cleaning up bottles with you on new year’s day

It’s New Year’s and so I’ve been faffing around — we all agree that “faffing around” is the best British-ism, yes? — with New Year’s resolutions. I like to set a resolution or two but inevitably I forget them within weeks, which is fine, since it’s usually something like “Accept more social invitations” that is just not going to happen short of a brain transplant. It’s possible that my New Year’s resolution every year of my adult life has been “Accept more social invitations.”

I was thinking this year that my resolution should be something like “Be more present,” but that’s pretty easy, since I know that if I set my phone to black-and-white mode I magically stop wanting to watch Instagram Stories from my college classmates who are on Broadway now and/or Smitten Kitchen. Voila! Presence. I look forward to a more fulfilling future spent watching my friends and loved ones watch their Instagram Stories.

One could also argue that my resolution should be “Plan a wedding,” but I’m digging this concept my fiancé and I came up with (still funny that I have a fiancé; feels like the kind of thing I should say through a cigarette hanging from the corner of my mouth, wearing shoulder pads) where we rent out an Applebee’s and everyone wears sweatpants. Voila! Wedding. (Just kidding, Mom!)

Anyway, the more important thing is that they say that how you spend New Year’s Day is how you spend the year to come, and it’s nine P.M. and I haven’t left the house, so I think it’s gonna be a good one.

So. New Year’s resolutions. I’ve been feeling conflicted lately about my writing. I’ve had this blog for several years now and the essays I publish have gotten some attention here and there, but I’m beginning to realize that self-publishing on WordPress isn’t the best way to channel my creative energy. I haven’t been especially proud of anything I’ve published in the past couple of years, because I spend weeks to months noodling on genuinely good ideas and then vomit them out in the course of a weekend in a rush to publish to a relatively small audience. I feel stressed when I don’t write and inadequate when I do, with no editor to challenge and improve me and, of course, no remuneration. (Except the one zillion likes I get whenever I mention my eating disorder on Instagram, because everyone loves trauma!)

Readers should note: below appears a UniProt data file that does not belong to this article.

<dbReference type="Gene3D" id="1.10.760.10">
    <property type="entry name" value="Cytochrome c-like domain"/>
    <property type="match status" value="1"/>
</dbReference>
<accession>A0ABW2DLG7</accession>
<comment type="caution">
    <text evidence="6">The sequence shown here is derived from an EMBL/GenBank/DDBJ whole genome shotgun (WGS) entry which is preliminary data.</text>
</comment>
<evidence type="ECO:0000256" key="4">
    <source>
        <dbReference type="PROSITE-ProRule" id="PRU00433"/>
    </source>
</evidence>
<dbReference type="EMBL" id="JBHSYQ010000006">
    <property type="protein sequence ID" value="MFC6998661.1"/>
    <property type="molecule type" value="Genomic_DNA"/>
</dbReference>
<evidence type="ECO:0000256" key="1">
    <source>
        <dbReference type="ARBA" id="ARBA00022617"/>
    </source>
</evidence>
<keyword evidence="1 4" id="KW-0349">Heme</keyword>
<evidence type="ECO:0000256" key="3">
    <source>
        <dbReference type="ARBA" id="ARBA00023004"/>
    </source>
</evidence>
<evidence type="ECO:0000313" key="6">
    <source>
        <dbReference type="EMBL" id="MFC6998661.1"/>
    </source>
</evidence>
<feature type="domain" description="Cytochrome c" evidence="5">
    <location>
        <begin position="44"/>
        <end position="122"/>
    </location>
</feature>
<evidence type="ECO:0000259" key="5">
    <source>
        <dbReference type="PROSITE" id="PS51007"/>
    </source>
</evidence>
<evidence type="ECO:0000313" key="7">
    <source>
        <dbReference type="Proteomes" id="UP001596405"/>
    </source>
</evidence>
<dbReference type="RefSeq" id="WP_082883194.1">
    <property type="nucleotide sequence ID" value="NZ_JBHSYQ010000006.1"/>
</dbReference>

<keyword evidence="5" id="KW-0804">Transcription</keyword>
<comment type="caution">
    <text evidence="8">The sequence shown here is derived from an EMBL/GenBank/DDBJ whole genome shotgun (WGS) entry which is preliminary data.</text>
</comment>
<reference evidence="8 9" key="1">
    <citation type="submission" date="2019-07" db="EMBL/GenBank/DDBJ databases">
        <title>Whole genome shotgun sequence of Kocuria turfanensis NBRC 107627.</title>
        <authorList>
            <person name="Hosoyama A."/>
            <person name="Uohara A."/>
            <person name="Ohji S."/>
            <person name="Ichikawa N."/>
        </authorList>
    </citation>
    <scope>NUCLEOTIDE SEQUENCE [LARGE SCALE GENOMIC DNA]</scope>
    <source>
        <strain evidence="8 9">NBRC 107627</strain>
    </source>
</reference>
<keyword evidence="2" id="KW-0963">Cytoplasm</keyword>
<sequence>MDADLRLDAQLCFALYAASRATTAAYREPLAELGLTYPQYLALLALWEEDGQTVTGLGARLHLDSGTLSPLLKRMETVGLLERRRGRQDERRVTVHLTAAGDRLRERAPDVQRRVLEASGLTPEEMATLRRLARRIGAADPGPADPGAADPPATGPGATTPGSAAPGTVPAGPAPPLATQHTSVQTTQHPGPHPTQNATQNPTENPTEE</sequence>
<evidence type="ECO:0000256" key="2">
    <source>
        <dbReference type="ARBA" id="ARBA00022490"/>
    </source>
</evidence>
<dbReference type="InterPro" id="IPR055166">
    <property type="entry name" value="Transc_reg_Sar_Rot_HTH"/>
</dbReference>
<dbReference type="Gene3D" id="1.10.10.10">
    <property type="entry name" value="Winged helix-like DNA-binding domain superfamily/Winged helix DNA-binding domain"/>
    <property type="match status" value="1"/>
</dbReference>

This is a solvable problem. People get paid for their writing all the time. Even bad writing! I’ve been paid for my writing! (I also had a stint as an SEO blogger for the cottage industry that’s sprung up to sue on behalf of people who had bad run-ins with vaginal mesh, but that’s not really what I’m looking for in a career as a writer.) It’s not as easy as pressing Publish on WordPress, and I’m pathologically lazy, but I’ve made exceptions in the past — twelve years of ballet come to mind — and I think I can figure it out.

At the same time, I love the instant gratification of blogging and social media, and my mission is a writer is to make people feel less alone in what they experience. This blog, and my Instagram, make great tools to achieve that mission, used in parallel as I grind out the novel that I’m finally gaining steam on and develop and pitch essays to real outlets.

I’m not saying my New Year’s resolution is to get paid for my writing, but I like an obvious inflection point, and there’s no time like today to shift this blog’s focus from sporadic, standalone, occasionally saccharine essays to more regular (and maybe more incisive?) meditations on daily life and culture. 

I guess this is a public commitment to leaning into my identity as a writer. I hope that I’ll be posting here more regularly and that eventually, you’ll see the fruits what I’m laboring on in the background in a more refined format. 

This is still the anti-lifestyle blog. Subscribers need not worry that I’ll start pummeling you with details of my workout regimen or photos of me wearing hats on pastel staircases in foreign countries, and friends and loved ones need not worry that I’ll air out their laundry for all the world to see. (Exes should continue to cower in fear.) I’m just excited to practice the art of writing, and to make obvious references to B-sides from lesser Taylor Swift albums, on a more regular basis. 

I hope you like it.



  1. Taryn Cass says:

    Happy New Year! Love this ❤


  2. Dennis Allen says:

    Keep writing. It’s an art that has been pummeled into mostly non-sensical wordsmithing. Hard to read and even harder to digest and appreciate. You’ve got a gift – share it!


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